klapauzius
Posts: 1658
Joined: Thu Feb 24, 2011 4:19 pm
Delivery Date: 25 Jan 2011
Leaf Number: 0197
Location: Seattle, Wa

Re: World Energy Use - There's No Tomorrow - Let's Fix This!

Sun Feb 23, 2014 12:49 pm

dgpcolorado wrote:You can find out how you rank in household energy use for a given climate zone and household size by using the Energy Star Home Energy Yardstick.

Before I got my solar panels I was at 9.9 (99th percentile). After solar panels, with zero net electricity usage, I am still at 9.9. To get a ten I'd have to heat with wood or something like that, but I chose not to put in any wood burning fixture in my house because the main air pollution problem in the mountains is wood smoke and I didn't want to contribute. However, my natural gas usage isn't all that high: 383 Therms over the past 12 months. For a house in the snowbelt that is relatively low. In part that is due to keeping the thermostat set low and dressing warmly and in part it is getting free heat from the sun on sunny days because I designed my house with a lot of south facing windows ("sun tempered", according to the NREL design seminar I attended).

One thing I would like is some sort of ventilation system that captures heat because my house is buttoned up tight for eight months of the year here (and we have radon in this area). Several decades ago there used to be used to be jury-rigged devices that would do that, but I don't know if such things ever became commercially available.
Cool link.

So we got 8.1, and we have little kids, so lots washer/dryer use AND the leaf (and not as much sun, so PV generation here is about 1000 kWh per 1kW installed).

ERG4ALL
Posts: 603
Joined: Thu Sep 23, 2010 11:17 am
Delivery Date: 10 Mar 2011
Leaf Number: 000404
Location: Phoenix/Show Low AZ

Re: World Energy Use - There's No Tomorrow - Let's Fix This!

Sun Feb 23, 2014 1:16 pm

FWIW we live in the mtns and installed Fujitsu high pressure heat pumps. We have gotten usable heat with the outside temp at -7 degrees F. On that morning our house got down to 62 degrees but as soon as the sun came up we were back up over 70 degrees. In A/C mode the 12,000 BTU model has a SEER of 25, and the 9,000 BTU model has a SEER of 26. In the heating mode, the two of them together use 2,000 watts.
Reserved 4/20/10, Ocean Blue Ordered SL 9/30/10, ESVE Installed 11/22/10, Delivered March 8th, 2011.

User avatar
dgpcolorado
Posts: 3115
Joined: Sat Aug 20, 2011 1:56 pm
Delivery Date: 15 Dec 2011
Location: The Western Slope, Colorado

Re: World Energy Use - There's No Tomorrow - Let's Fix This!

Sun Feb 23, 2014 1:26 pm

klapauzius wrote:Cool link.

So we got 8.1, and we have little kids, so lots washer/dryer use AND the leaf (and not as much sun, so PV generation here is about 1000 kWh per 1kW installed).
By contrast, I have very low hot water usage so my summer natural gas usage is about 2 Therms a month.

My PV is running about 1600 kWh annually per 1 kW installed. In addition to very intense high altitude sun and cool temperatures, I also adjust the pitch of my pole-mounted panels with the seasons: they are currently at 45º (my latitude is about 38º).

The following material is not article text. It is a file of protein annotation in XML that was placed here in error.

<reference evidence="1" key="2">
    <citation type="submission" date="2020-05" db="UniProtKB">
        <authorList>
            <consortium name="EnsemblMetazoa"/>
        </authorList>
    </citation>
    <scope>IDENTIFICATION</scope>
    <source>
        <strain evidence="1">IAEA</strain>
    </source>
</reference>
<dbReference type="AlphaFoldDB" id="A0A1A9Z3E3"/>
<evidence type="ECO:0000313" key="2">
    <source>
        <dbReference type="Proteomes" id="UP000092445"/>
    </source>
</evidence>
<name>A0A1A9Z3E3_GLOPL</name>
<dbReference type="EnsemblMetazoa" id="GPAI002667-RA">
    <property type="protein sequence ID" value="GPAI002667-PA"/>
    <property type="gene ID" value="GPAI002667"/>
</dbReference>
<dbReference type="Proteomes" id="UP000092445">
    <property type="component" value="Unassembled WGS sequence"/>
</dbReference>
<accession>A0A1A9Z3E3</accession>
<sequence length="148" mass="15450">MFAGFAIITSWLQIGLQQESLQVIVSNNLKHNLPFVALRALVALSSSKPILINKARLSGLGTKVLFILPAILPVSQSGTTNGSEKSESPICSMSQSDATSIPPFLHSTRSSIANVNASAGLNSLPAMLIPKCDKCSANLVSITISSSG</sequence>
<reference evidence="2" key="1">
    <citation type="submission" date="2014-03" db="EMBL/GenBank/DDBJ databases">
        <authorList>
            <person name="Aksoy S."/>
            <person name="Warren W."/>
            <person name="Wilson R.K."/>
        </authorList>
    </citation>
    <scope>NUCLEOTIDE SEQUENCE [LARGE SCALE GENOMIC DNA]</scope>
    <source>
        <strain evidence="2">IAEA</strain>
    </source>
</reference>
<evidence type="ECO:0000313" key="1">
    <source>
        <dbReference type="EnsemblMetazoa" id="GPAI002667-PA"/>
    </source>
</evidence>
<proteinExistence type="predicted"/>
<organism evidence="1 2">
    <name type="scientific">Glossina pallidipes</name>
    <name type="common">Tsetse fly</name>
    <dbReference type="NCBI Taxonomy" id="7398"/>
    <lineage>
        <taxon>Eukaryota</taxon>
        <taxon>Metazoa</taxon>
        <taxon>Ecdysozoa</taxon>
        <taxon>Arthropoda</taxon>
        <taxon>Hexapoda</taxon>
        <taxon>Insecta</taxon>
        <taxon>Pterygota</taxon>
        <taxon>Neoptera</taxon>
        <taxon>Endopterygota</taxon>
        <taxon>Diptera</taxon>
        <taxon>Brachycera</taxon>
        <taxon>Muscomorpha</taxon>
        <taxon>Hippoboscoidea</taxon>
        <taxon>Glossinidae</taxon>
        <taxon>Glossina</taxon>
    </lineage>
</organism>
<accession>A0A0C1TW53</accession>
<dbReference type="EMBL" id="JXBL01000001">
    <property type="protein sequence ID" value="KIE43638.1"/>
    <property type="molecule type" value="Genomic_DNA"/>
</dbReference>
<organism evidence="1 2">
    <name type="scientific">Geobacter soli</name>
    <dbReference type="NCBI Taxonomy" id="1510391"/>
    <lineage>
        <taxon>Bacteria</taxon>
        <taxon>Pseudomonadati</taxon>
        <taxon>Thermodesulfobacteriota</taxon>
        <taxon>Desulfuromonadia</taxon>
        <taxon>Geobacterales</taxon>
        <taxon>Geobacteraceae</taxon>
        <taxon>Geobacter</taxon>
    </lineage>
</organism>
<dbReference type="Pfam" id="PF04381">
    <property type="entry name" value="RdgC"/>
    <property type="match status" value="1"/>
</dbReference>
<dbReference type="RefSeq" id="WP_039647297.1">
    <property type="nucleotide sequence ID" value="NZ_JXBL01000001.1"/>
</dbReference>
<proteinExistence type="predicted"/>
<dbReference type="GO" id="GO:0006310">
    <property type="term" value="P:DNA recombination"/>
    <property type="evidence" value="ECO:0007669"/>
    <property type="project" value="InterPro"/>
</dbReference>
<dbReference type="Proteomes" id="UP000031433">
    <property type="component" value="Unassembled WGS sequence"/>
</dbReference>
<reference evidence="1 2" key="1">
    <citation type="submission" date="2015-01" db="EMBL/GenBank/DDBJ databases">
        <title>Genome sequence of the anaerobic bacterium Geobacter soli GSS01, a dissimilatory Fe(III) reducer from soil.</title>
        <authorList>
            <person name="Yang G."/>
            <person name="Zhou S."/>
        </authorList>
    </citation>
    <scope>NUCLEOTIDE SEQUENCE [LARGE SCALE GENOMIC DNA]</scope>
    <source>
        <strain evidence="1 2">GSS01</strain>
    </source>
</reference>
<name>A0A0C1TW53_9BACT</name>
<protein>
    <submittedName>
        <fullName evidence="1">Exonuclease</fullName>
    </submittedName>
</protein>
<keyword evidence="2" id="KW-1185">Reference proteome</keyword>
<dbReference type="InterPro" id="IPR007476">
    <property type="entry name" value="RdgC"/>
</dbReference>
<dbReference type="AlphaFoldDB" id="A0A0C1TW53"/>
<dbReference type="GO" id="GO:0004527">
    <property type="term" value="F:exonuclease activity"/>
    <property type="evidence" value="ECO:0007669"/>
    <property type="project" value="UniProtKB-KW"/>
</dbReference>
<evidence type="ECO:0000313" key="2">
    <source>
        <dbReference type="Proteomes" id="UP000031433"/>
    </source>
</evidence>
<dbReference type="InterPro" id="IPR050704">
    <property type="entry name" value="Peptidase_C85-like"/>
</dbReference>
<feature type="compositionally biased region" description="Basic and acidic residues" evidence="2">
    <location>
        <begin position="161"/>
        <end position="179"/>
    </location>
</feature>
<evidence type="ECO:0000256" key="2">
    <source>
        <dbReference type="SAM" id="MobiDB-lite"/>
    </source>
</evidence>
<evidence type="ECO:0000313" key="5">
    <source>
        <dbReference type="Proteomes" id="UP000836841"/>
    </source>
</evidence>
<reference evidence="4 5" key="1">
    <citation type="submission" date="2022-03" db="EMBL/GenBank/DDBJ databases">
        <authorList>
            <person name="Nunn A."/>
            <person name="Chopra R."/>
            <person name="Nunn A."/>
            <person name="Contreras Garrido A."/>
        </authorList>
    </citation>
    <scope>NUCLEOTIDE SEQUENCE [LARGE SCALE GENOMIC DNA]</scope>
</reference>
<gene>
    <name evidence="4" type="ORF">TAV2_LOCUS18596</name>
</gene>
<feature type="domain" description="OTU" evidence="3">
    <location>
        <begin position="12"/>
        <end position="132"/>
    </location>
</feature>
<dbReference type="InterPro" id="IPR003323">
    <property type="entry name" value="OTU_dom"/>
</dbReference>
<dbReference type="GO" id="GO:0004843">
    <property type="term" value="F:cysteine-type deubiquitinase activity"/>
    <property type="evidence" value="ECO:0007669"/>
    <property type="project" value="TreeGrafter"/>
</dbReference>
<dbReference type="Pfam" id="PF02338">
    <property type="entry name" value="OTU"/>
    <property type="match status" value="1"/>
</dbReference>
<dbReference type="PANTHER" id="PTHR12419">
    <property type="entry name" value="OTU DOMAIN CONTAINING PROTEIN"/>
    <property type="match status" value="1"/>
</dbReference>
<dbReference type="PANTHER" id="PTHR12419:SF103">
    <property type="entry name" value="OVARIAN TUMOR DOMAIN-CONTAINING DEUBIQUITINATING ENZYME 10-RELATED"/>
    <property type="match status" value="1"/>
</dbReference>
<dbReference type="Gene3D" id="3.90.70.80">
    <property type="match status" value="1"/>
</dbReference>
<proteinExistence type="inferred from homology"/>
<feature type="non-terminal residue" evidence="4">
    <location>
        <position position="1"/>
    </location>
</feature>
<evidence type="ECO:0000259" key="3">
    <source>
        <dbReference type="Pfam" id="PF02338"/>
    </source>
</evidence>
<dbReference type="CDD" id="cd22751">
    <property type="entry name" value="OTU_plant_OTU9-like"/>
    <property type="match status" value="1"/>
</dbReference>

Blue 2012 SV Dec 2011 to Feb 2016
CPO 2014 Tesla S60 Mar 2016
One car, no ICE, at last!
Tesla Referral Code

AndyH
Posts: 6388
Joined: Fri Apr 23, 2010 3:43 pm
Location: San Antonio

Re: World Energy Use - There's No Tomorrow - Let's Fix This!

Sun Feb 23, 2014 2:44 pm

klapauzius wrote:
AndyH wrote:. A solar thermal collector is the least expensive and most efficient type of solar to implement - it should be done before a single PV panel is installed.
Another example where there might be extreme regional differences...I looked long and hard into this before deciding that a tankless gas warm water heater gives the best cost/efficiency ratio.

Installation of a thermal collector for warm water is still so outrageously expensive here AND it is not subsidized in the same way PV generation is. You need very deep pockets AND a lot of idealism to go for something like this.
Oh dear God. This, Klap, is EXACTLY the type of out of date thinking I'm trying to reverse here! I'm sorry, man - I'm not attacking you, just the information!

I have a 4'x8' name-brand solar thermal collector in the garage waiting for installation right now - it was $900 delivered from Georgia. The balance of system was another $300. With prices like this, we don't need subsidies! (For perspective, I'm a disabled vet on a fixed income. ;))

Here is a real example of using 'expensive' solar thermal in a harsh environment. This is a net-zero PassivHaus in central Alaska.

Image
The Sunrise Home is the latest design in our quest to develop sustainable shelters for the Arctic incorporating no fossil fuel based heating system, and an annual zero energy requirement. The prerequisite to making zero energy buildings in a 14,000 HDD climate possible is a highly efficient building and very low energy requirements built to stringent Passive House Benchmarks. It requires an optimized passive solar design with additional insulated mass within the thermal envelope and a minimum of 0.6 SHGC on south facing windows equiped with thermal shutters. In addition, it requires an integrated design of all the renewable energy systems molded together with an annual seasonal heat storage tank.
http://www.reina-llc.com/projects/sunrise/pictures/